So it only took the whole summer to finally get around to busting out the art-bots. Sadly I didn’t get as over-the-top as I had originally wanted to at the beginning of the summer after having explored it with the possibility box I received from MakerEd. It remained as simple as it was in the beginning: take a dollar store tooth brush and attach three markers to it via rubber bands and let them go nuts on a piece of paper. I only had two working electric tooth brushes so the supplies were limited, but as I found out quickly, the supplies were ample.
It didn’t take much to gather a crowd with this project. Seeing a handful of markers jut around in circles on a piece of paper apparently unaided is definitely something to be curious about. Seeing two of these going is something to sit down and get involved with.
Now, I knew that the art-bots would be making some interesting images, but what I didn’t quite expect was that having two art-bots going at the same time going at a particularly sad 3rpms would bring such excitement from the kids at the library who watched, perched on the edge of their seats. The spark that really ignited their fascination with the bots was when they bumped into each other. “Ooo! That one just hit that one!” was a shouted a lot. It soon became a table-top Battle Royale of art-bots.
The kids would sit around the circular table watching the spinning bots creep slowly towards each other and occasionally make contact. A winner would be decided, and the loser would be torn about and replaced with new colors…a new challenger entering the arena.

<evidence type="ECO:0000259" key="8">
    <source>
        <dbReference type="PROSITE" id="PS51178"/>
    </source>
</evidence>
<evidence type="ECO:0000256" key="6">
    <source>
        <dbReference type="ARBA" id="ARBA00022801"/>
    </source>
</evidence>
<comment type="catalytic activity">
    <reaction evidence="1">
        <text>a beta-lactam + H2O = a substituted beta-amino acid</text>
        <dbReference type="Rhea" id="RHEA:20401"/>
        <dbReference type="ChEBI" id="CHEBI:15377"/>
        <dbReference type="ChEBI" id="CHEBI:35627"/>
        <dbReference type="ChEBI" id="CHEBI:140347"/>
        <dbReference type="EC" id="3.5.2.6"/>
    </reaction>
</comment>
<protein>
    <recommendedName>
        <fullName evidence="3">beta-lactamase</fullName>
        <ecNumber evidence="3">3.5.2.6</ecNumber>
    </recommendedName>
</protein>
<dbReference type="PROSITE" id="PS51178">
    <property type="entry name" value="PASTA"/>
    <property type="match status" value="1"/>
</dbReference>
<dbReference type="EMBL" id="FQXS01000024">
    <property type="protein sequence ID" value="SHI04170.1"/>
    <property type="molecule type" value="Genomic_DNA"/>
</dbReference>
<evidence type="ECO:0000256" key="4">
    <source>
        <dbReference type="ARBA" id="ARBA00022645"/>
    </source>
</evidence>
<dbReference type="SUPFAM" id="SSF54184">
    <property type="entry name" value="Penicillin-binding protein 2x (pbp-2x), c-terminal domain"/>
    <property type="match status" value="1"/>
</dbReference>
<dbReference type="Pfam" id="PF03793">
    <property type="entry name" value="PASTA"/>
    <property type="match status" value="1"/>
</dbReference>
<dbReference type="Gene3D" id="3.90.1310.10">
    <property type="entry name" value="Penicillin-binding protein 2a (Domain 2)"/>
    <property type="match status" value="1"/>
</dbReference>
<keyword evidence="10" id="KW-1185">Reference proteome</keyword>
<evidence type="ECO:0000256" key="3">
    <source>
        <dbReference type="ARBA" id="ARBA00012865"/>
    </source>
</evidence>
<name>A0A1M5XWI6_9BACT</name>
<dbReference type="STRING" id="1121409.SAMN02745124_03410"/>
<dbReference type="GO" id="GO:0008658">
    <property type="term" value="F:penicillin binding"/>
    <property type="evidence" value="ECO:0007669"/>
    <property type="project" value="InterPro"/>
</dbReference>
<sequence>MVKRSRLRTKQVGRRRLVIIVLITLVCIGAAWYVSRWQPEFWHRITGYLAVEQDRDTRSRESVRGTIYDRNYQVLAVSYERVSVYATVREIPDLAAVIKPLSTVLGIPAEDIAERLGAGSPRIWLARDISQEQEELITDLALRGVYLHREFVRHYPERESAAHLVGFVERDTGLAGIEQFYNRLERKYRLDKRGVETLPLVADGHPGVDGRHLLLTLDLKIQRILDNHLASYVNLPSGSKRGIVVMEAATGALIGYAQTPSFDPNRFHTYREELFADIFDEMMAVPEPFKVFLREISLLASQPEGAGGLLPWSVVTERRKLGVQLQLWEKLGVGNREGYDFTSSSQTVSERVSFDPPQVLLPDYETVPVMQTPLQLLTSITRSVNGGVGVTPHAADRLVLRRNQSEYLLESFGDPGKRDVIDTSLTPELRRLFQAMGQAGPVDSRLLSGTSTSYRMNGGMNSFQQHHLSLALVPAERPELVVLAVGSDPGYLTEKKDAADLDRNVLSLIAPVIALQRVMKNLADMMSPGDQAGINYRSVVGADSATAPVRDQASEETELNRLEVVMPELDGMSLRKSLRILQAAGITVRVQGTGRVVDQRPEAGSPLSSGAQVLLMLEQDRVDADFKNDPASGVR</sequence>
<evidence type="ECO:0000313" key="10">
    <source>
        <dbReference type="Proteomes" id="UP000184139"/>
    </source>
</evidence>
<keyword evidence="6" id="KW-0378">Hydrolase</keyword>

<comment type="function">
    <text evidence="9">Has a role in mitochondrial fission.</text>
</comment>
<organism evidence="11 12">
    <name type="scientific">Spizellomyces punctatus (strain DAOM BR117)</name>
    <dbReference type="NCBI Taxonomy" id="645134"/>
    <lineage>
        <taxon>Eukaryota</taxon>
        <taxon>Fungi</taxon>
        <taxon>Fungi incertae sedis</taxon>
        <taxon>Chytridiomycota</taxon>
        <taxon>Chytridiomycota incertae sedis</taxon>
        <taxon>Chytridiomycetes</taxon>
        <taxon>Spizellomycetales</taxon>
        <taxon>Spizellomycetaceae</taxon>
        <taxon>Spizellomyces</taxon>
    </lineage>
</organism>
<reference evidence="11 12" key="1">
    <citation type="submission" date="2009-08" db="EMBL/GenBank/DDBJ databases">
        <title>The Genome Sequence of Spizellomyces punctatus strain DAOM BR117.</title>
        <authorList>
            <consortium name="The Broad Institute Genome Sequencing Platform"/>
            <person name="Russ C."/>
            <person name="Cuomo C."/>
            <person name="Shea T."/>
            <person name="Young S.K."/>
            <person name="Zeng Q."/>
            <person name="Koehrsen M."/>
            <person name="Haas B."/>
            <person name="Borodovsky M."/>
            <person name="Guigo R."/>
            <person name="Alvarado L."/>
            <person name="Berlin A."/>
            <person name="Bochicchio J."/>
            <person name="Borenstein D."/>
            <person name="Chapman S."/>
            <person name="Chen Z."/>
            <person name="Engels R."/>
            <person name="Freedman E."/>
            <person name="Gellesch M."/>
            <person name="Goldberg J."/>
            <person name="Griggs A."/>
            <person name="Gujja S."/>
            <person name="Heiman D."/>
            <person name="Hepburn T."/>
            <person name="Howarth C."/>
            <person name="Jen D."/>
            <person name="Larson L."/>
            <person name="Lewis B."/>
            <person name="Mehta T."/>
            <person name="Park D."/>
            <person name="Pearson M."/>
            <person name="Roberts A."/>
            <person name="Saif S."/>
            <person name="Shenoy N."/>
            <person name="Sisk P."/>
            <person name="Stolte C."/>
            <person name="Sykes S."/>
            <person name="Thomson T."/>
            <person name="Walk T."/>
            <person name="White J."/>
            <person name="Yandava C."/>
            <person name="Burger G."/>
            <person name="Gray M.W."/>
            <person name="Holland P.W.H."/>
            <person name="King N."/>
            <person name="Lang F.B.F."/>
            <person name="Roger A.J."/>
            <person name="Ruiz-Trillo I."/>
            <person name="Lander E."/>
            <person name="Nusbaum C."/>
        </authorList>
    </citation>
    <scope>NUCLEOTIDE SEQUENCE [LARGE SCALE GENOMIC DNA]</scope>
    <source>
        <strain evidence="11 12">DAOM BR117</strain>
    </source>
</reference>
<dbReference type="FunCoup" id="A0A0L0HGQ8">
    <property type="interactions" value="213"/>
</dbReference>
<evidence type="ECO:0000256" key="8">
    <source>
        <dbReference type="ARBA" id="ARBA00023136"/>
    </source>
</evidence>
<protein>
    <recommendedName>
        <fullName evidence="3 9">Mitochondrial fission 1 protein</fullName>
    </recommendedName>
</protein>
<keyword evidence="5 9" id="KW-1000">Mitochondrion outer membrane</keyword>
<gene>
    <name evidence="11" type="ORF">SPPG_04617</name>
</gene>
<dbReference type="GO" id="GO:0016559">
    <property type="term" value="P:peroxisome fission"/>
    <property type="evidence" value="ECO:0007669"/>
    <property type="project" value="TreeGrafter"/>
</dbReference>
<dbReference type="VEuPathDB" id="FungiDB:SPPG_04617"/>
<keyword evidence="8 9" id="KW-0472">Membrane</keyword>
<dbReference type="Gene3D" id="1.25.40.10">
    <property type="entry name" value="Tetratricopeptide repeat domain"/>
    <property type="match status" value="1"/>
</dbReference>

Now I would expect the kind of excitement I was getting if these were spinning much faster or maybe they were colliding and knocking each other over in some exciting fashion, but it was hypnotic sitting there watching these things gyrate. It was also just plain bazar that this went on for seven hours. Seven hours of watching two electric tooth brushes rotate at incredibly slow speeds bumping into one another about once every minute. Certain color combinations were given names. Like some kind of ridiculous WWE championship we watched the gladiators bump it out.
This was a really fun, really basic project that the kids simply loved. It was different from a lot of the other projects that we worked on this summer because all it was was strapping markers to an electric toothbrush. It didn’t involve abstract thought. It didn’t involve any dexterity in particular. It could be made by anyone, whether you had construction skills or not. A lot of times I felt that the projects that I tried to engage the kids in were met with skepticism and doubt that they could actually create them, gauging their own skills against my own. For this project I was happy to see that when they gathered around they didn’t see me…they saw a simple device that anyone could produce with two dollars and a couple minutes of time. There were no excuses with this project. It was fun, it was easy, and it was cheap. And best of all it wasn’t intimidating in any way…just plain old fun and enjoyment.